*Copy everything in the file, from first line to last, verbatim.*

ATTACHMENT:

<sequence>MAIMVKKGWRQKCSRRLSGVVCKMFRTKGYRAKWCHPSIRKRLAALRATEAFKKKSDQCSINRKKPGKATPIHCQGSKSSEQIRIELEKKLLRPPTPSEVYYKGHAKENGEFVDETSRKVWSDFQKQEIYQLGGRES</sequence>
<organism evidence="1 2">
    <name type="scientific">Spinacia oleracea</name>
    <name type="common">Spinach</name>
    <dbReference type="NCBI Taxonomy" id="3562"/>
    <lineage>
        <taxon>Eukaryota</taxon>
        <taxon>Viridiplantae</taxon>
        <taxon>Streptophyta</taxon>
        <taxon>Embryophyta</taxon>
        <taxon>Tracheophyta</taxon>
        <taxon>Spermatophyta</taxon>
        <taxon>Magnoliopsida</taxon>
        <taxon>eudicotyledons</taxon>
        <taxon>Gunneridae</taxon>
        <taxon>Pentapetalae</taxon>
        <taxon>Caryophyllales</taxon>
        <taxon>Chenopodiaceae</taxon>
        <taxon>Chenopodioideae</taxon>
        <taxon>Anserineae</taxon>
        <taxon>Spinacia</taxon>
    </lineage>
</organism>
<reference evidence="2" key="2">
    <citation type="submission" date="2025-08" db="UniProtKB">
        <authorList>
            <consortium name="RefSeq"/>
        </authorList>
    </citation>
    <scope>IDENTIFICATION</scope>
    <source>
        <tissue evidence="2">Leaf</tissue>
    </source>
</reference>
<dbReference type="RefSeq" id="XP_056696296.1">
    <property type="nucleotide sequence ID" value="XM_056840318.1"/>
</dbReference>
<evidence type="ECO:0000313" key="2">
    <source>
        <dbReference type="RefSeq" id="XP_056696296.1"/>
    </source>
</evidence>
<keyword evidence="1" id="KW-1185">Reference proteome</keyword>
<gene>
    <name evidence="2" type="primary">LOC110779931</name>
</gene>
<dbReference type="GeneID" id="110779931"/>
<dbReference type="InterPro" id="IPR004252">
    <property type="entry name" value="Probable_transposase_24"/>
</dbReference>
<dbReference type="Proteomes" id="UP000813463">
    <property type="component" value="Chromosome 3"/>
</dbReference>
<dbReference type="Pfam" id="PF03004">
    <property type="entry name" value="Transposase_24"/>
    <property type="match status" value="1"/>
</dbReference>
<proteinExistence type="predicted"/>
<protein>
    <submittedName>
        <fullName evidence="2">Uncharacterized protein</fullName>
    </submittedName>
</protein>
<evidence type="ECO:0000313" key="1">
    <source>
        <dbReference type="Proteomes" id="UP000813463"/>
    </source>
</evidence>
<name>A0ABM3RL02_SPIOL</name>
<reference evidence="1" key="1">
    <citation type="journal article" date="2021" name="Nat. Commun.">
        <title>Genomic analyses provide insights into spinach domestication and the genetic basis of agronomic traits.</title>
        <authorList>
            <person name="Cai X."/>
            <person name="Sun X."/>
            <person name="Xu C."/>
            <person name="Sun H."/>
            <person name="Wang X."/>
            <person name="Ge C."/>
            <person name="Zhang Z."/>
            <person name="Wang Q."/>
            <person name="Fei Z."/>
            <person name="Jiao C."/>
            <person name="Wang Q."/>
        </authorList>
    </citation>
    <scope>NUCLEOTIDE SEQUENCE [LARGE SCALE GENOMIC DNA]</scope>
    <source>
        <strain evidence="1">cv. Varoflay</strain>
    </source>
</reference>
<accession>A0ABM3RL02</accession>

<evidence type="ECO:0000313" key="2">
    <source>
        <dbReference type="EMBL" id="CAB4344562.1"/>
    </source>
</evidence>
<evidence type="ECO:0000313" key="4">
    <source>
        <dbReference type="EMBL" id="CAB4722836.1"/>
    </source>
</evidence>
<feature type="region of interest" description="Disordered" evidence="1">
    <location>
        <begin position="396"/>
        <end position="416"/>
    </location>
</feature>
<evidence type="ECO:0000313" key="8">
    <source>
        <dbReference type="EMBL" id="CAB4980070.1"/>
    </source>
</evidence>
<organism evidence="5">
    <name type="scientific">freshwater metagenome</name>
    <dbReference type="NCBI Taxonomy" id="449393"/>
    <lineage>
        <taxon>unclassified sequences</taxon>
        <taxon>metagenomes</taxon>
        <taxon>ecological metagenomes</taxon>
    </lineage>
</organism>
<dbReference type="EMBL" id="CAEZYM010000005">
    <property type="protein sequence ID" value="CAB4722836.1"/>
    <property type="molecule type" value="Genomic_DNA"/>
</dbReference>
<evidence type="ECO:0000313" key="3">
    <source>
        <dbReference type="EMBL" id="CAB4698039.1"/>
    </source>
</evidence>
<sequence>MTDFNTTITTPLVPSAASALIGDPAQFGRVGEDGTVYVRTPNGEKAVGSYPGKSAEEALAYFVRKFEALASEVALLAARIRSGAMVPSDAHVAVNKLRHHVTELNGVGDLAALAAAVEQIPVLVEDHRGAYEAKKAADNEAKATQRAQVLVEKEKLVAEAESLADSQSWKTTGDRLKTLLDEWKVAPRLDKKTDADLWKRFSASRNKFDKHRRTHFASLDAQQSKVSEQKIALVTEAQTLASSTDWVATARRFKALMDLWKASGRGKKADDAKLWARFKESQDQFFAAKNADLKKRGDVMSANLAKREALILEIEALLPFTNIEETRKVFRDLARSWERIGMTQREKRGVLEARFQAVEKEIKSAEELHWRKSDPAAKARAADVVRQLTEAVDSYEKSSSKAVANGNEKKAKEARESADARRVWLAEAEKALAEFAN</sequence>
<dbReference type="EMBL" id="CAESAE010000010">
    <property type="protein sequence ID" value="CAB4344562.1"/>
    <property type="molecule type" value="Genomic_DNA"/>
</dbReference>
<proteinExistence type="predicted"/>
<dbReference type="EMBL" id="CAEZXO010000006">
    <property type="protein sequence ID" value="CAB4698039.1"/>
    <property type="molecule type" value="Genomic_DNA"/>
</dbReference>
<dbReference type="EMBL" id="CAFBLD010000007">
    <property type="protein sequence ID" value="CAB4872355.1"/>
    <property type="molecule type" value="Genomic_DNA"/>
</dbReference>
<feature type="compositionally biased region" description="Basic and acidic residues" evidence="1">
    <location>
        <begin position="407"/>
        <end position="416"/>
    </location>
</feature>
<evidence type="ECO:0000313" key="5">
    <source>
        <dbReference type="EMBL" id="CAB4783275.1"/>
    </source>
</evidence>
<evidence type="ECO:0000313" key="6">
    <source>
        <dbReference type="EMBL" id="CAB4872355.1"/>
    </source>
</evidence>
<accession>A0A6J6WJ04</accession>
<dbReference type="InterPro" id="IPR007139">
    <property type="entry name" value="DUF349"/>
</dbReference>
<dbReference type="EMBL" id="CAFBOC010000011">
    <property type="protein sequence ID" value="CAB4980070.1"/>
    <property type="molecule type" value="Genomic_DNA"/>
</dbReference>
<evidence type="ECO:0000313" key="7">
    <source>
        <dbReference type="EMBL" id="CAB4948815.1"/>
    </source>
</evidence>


<sequence>MAIMVKKGWRQKCSRRLSGVVCKMFRTKGYRAKWCHPSIRKRLAALRATEAFKKKSDQCSINRKKPGKATPIHCQGSKSSEQIRIELEKKLLRPPTPSEVYYKGHAKENGEFVDETSRKVWSDFQKQEIYQLGGRES</sequence>
<organism evidence="1 2">
    <name type="scientific">Spinacia oleracea</name>
    <name type="common">Spinach</name>
    <dbReference type="NCBI Taxonomy" id="3562"/>
    <lineage>
        <taxon>Eukaryota</taxon>
        <taxon>Viridiplantae</taxon>
        <taxon>Streptophyta</taxon>
        <taxon>Embryophyta</taxon>
        <taxon>Tracheophyta</taxon>
        <taxon>Spermatophyta</taxon>
        <taxon>Magnoliopsida</taxon>
        <taxon>eudicotyledons</taxon>
        <taxon>Gunneridae</taxon>
        <taxon>Pentapetalae</taxon>
        <taxon>Caryophyllales</taxon>
        <taxon>Chenopodiaceae</taxon>
        <taxon>Chenopodioideae</taxon>
        <taxon>Anserineae</taxon>
        <taxon>Spinacia</taxon>
    </lineage>
</organism>
<reference evidence="2" key="2">
    <citation type="submission" date="2025-08" db="UniProtKB">
        <authorList>
            <consortium name="RefSeq"/>
        </authorList>
    </citation>
    <scope>IDENTIFICATION</scope>
    <source>
        <tissue evidence="2">Leaf</tissue>
    </source>
</reference>
<dbReference type="RefSeq" id="XP_056696296.1">
    <property type="nucleotide sequence ID" value="XM_056840318.1"/>
</dbReference>
<evidence type="ECO:0000313" key="2">
    <source>
        <dbReference type="RefSeq" id="XP_056696296.1"/>
    </source>
</evidence>
<keyword evidence="1" id="KW-1185">Reference proteome</keyword>
<gene>
    <name evidence="2" type="primary">LOC110779931</name>
</gene>
<dbReference type="GeneID" id="110779931"/>
<dbReference type="InterPro" id="IPR004252">
    <property type="entry name" value="Probable_transposase_24"/>
</dbReference>
<dbReference type="Proteomes" id="UP000813463">
    <property type="component" value="Chromosome 3"/>
</dbReference>
<dbReference type="Pfam" id="PF03004">
    <property type="entry name" value="Transposase_24"/>
    <property type="match status" value="1"/>
</dbReference>
<proteinExistence type="predicted"/>
<protein>
    <submittedName>
        <fullName evidence="2">Uncharacterized protein</fullName>
    </submittedName>
</protein>
<evidence type="ECO:0000313" key="1">
    <source>
        <dbReference type="Proteomes" id="UP000813463"/>
    </source>
</evidence>
<name>A0ABM3RL02_SPIOL</name>
<reference evidence="1" key="1">
    <citation type="journal article" date="2021" name="Nat. Commun.">
        <title>Genomic analyses provide insights into spinach domestication and the genetic basis of agronomic traits.</title>
        <authorList>
            <person name="Cai X."/>
            <person name="Sun X."/>
            <person name="Xu C."/>
            <person name="Sun H."/>
            <person name="Wang X."/>
            <person name="Ge C."/>
            <person name="Zhang Z."/>
            <person name="Wang Q."/>
            <person name="Fei Z."/>
            <person name="Jiao C."/>
            <person name="Wang Q."/>
        </authorList>
    </citation>
    <scope>NUCLEOTIDE SEQUENCE [LARGE SCALE GENOMIC DNA]</scope>
    <source>
        <strain evidence="1">cv. Varoflay</strain>
    </source>
</reference>
<accession>A0ABM3RL02</accession>

<evidence type="ECO:0000313" key="2">
    <source>
        <dbReference type="EMBL" id="CAB4344562.1"/>
    </source>
</evidence>
<evidence type="ECO:0000313" key="4">
    <source>
        <dbReference type="EMBL" id="CAB4722836.1"/>
    </source>
</evidence>
<feature type="region of interest" description="Disordered" evidence="1">
    <location>
        <begin position="396"/>
        <end position="416"/>
    </location>
</feature>
<evidence type="ECO:0000313" key="8">
    <source>
        <dbReference type="EMBL" id="CAB4980070.1"/>
    </source>
</evidence>
<organism evidence="5">
    <name type="scientific">freshwater metagenome</name>
    <dbReference type="NCBI Taxonomy" id="449393"/>
    <lineage>
        <taxon>unclassified sequences</taxon>
        <taxon>metagenomes</taxon>
        <taxon>ecological metagenomes</taxon>
    </lineage>
</organism>
<dbReference type="EMBL" id="CAEZYM010000005">
    <property type="protein sequence ID" value="CAB4722836.1"/>
    <property type="molecule type" value="Genomic_DNA"/>
</dbReference>
<evidence type="ECO:0000313" key="3">
    <source>
        <dbReference type="EMBL" id="CAB4698039.1"/>
    </source>
</evidence>
<sequence>MTDFNTTITTPLVPSAASALIGDPAQFGRVGEDGTVYVRTPNGEKAVGSYPGKSAEEALAYFVRKFEALASEVALLAARIRSGAMVPSDAHVAVNKLRHHVTELNGVGDLAALAAAVEQIPVLVEDHRGAYEAKKAADNEAKATQRAQVLVEKEKLVAEAESLADSQSWKTTGDRLKTLLDEWKVAPRLDKKTDADLWKRFSASRNKFDKHRRTHFASLDAQQSKVSEQKIALVTEAQTLASSTDWVATARRFKALMDLWKASGRGKKADDAKLWARFKESQDQFFAAKNADLKKRGDVMSANLAKREALILEIEALLPFTNIEETRKVFRDLARSWERIGMTQREKRGVLEARFQAVEKEIKSAEELHWRKSDPAAKARAADVVRQLTEAVDSYEKSSSKAVANGNEKKAKEARESADARRVWLAEAEKALAEFAN</sequence>
<dbReference type="EMBL" id="CAESAE010000010">
    <property type="protein sequence ID" value="CAB4344562.1"/>
    <property type="molecule type" value="Genomic_DNA"/>
</dbReference>
<proteinExistence type="predicted"/>
<dbReference type="EMBL" id="CAEZXO010000006">
    <property type="protein sequence ID" value="CAB4698039.1"/>
    <property type="molecule type" value="Genomic_DNA"/>
</dbReference>
<dbReference type="EMBL" id="CAFBLD010000007">
    <property type="protein sequence ID" value="CAB4872355.1"/>
    <property type="molecule type" value="Genomic_DNA"/>
</dbReference>
<feature type="compositionally biased region" description="Basic and acidic residues" evidence="1">
    <location>
        <begin position="407"/>
        <end position="416"/>
    </location>
</feature>
<evidence type="ECO:0000313" key="5">
    <source>
        <dbReference type="EMBL" id="CAB4783275.1"/>
    </source>
</evidence>
<evidence type="ECO:0000313" key="6">
    <source>
        <dbReference type="EMBL" id="CAB4872355.1"/>
    </source>
</evidence>
<accession>A0A6J6WJ04</accession>
<dbReference type="InterPro" id="IPR007139">
    <property type="entry name" value="DUF349"/>
</dbReference>
<dbReference type="EMBL" id="CAFBOC010000011">
    <property type="protein sequence ID" value="CAB4980070.1"/>
    <property type="molecule type" value="Genomic_DNA"/>
</dbReference>
<evidence type="ECO:0000313" key="7">
    <source>
        <dbReference type="EMBL" id="CAB4948815.1"/>
    </source>
</evidence>